27 November 2022 The Future is the Product of the Past

Discoveries on the island of Minorca shed light on the history of Roman conquests in the Balearic Islands

The University of Alicante Institute for Archeology and Historical Heritage (INAPH) Researchs discovered a collection of buried Roman antiquities going back to 100 BC at the recent Catlar’s Menorcan excavation site.

The island of Menorca (Minorca) is one of Spain’s Balearic islands in the Mediterranean.

Fernando Prados, researcher, and director of the Modular Project: Phoenician-Punic Architecture at the Alicante University Archeology and Historical Heritage Research Institute (INAPH), briefed on the discoveries of the sixth season and said that they brought an “outstanding” collection to the Ciutadella Museum.

One year after being unable to excavate due to the COVID-19 pandemic, archaeologists have resumed work in the Crooked Gateway area. This kind of door is a characteristic of Punic culture, and it was used as a defense system to prevent possible siege by the Romans.

The discovery of this blind gate means a huge leap in Menorca’s historical knowledge. Excavation of the gate and the street leading to the gate led to the discovery of a material store buried above the ground. A large number of typical items carried by Roman soldiers were found: weapons, knives, three arrows, spearheads, projectiles, surgical tools, bronze spatula probes, etc.

The excavation area at the Son Catlar fortress where the Roman artifacts were discovered.                Source: University of Alicante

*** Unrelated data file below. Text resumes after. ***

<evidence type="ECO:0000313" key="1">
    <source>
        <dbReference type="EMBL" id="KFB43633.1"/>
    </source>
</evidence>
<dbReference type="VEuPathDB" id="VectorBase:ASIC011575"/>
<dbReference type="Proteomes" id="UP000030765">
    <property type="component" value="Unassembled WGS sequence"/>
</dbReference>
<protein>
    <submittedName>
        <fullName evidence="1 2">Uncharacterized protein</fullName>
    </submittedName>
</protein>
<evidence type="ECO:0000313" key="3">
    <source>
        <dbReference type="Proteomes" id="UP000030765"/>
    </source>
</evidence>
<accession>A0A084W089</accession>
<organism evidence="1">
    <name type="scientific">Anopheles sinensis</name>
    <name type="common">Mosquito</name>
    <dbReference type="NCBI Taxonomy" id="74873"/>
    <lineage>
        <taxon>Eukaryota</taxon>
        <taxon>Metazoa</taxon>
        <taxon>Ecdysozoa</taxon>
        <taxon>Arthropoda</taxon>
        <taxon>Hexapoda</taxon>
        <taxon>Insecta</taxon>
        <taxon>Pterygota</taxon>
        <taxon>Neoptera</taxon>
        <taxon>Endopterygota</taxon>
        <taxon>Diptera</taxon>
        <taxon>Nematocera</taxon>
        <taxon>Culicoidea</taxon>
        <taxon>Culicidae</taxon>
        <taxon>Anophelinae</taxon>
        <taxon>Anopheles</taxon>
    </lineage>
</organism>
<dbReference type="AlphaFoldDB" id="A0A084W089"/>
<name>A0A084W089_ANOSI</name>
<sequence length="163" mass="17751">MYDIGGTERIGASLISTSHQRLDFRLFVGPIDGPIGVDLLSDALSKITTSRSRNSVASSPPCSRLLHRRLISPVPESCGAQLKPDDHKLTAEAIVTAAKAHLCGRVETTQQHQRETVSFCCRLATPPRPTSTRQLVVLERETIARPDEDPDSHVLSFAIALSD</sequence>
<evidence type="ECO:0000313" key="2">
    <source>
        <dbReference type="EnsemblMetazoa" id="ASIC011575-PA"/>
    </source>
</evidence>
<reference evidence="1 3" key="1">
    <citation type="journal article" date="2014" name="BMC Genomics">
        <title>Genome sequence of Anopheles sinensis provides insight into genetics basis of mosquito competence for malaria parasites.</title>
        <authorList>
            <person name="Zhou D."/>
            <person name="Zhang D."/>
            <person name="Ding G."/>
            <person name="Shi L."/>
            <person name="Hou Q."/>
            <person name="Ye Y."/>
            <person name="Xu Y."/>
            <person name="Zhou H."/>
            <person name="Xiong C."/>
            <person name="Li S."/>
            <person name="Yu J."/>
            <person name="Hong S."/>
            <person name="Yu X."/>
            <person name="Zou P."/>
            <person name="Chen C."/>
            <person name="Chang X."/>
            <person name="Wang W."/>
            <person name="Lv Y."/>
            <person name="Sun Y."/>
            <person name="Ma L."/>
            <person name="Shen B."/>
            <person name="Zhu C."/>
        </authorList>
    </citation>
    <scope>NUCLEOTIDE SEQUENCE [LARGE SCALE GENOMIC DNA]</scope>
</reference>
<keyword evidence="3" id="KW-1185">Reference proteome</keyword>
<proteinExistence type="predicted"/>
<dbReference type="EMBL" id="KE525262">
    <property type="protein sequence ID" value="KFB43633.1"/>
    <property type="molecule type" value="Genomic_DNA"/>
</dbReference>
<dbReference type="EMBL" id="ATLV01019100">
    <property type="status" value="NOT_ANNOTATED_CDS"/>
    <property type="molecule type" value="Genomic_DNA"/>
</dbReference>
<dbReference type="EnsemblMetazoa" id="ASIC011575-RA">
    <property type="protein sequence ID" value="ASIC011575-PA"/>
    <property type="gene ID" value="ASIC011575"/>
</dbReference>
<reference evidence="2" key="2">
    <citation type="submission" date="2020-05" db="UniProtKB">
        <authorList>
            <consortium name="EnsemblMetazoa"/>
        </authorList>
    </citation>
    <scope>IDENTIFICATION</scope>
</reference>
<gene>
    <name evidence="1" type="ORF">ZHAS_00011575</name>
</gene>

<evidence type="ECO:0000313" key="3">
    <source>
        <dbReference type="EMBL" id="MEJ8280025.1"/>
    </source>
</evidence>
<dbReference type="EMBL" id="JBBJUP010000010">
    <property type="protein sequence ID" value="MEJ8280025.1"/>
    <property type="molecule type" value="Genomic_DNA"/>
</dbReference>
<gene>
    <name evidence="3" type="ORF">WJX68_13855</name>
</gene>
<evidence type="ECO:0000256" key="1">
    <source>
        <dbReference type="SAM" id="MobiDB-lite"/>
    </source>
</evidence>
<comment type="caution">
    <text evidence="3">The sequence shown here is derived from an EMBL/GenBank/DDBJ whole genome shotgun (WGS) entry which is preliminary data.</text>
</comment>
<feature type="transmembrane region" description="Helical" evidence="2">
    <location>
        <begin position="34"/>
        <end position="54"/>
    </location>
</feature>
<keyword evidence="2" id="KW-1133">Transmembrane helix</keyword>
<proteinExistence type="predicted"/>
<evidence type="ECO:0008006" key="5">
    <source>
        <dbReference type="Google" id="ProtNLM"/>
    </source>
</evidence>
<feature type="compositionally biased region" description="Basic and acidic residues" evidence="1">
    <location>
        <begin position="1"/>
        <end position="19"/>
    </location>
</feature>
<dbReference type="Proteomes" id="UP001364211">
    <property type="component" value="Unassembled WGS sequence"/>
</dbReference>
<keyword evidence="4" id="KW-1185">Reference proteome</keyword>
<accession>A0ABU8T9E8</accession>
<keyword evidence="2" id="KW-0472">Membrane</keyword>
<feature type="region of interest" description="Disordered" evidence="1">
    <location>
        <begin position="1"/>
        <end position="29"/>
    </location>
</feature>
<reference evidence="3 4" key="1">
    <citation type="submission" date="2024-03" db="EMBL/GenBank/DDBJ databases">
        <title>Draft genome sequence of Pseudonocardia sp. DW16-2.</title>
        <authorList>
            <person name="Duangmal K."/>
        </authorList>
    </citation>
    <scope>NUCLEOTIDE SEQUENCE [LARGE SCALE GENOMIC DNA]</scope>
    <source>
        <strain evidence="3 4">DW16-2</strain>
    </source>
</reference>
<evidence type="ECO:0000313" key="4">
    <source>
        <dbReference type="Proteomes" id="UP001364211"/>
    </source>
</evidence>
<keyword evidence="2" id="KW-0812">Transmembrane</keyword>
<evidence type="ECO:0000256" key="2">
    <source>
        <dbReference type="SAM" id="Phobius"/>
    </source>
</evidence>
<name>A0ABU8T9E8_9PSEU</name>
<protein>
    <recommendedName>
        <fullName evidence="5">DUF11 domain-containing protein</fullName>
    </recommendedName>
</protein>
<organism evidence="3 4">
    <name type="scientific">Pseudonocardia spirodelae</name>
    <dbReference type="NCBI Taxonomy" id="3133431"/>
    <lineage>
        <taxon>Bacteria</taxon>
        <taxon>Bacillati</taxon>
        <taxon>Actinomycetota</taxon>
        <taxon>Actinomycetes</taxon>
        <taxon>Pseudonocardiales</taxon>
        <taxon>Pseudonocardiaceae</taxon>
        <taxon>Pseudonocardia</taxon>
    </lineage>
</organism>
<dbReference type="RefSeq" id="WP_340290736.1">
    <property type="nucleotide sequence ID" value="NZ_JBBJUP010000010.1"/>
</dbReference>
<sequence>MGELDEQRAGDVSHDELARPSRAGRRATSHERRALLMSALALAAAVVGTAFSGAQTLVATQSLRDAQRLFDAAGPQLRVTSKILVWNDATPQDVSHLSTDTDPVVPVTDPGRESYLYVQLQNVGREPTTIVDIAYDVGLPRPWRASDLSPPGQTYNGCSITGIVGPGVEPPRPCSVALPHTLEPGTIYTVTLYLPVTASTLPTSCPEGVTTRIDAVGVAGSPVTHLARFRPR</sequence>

The excavation area at the Son Catlar fortress where the Roman artifacts were discovered. Photo: University of Alicante

Although finding this sort of material is not rare, it is unusual for it to be in such pristine shape.

Their location next to the Son Catlar gate is significant because it shows they were buried as talismans or good luck charms.

As Prados said, might be related to the mystical protective properties ascribed to it by the Romans when closing doors against bad spirits.

Roman artifacts like these pottery fragments were found in one area of the Son Catlar dig site. ( University of Alicante )
Roman artifacts like these pottery fragments were found in one area of the Son Catlar dig site. ( University of Alicante )

Roman soldiers were very superstitious and used to perform these rituals. At that time, the world of doors was full of magic. The Romans gave city gates a sacred value, and to completely seal a city gate would require certain magical actions.

According to the UA researcher, the conservation of the full perimeter of the wall at Son Catlar makes the site a source of considerable importance since it gives a great lot of opportunity for researching the archaeology of conflict and war.

The Modular Project’s research program on the island is supported financially by the Menorca government, INAPH, and the Cap Blanch campground, as well as logistically by the Ciutadella municipal council and the Mart I Bella Historical-Archaeological Association.

Between the first century BC and the first millennium AD, the Romans were one of many foreign empires and kingdoms that conquered the Balearic island nations, including Menorca.

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